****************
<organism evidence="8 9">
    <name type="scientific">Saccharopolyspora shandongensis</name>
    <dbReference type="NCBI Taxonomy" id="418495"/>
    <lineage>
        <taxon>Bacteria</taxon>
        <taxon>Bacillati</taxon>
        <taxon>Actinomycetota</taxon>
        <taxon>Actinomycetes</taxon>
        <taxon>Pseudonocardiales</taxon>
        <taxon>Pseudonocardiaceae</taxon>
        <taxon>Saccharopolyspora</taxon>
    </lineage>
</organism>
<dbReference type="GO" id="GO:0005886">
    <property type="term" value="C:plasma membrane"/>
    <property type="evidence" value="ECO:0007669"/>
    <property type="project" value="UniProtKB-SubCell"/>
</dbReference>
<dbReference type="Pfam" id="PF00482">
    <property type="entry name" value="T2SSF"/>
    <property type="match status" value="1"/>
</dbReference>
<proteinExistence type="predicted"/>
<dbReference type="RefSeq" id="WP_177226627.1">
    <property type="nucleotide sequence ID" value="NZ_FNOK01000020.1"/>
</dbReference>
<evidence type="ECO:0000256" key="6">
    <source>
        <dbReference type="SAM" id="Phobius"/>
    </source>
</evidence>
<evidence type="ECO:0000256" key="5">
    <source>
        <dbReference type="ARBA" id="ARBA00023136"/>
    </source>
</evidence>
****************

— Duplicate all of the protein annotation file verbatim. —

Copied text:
<organism evidence="8 9">
    <name type="scientific">Saccharopolyspora shandongensis</name>
    <dbReference type="NCBI Taxonomy" id="418495"/>
    <lineage>
        <taxon>Bacteria</taxon>
        <taxon>Bacillati</taxon>
        <taxon>Actinomycetota</taxon>
        <taxon>Actinomycetes</taxon>
        <taxon>Pseudonocardiales</taxon>
        <taxon>Pseudonocardiaceae</taxon>
        <taxon>Saccharopolyspora</taxon>
    </lineage>
</organism>
<dbReference type="GO" id="GO:0005886">
    <property type="term" value="C:plasma membrane"/>
    <property type="evidence" value="ECO:0007669"/>
    <property type="project" value="UniProtKB-SubCell"/>
</dbReference>
<dbReference type="Pfam" id="PF00482">
    <property type="entry name" value="T2SSF"/>
    <property type="match status" value="1"/>
</dbReference>
<proteinExistence type="predicted"/>
<dbReference type="RefSeq" id="WP_177226627.1">
    <property type="nucleotide sequence ID" value="NZ_FNOK01000020.1"/>
</dbReference>
<evidence type="ECO:0000256" key="6">
    <source>
        <dbReference type="SAM" id="Phobius"/>
    </source>
</evidence>
<evidence type="ECO:0000256" key="5">
    <source>
        <dbReference type="ARBA" id="ARBA00023136"/>
    </source>
</evidence>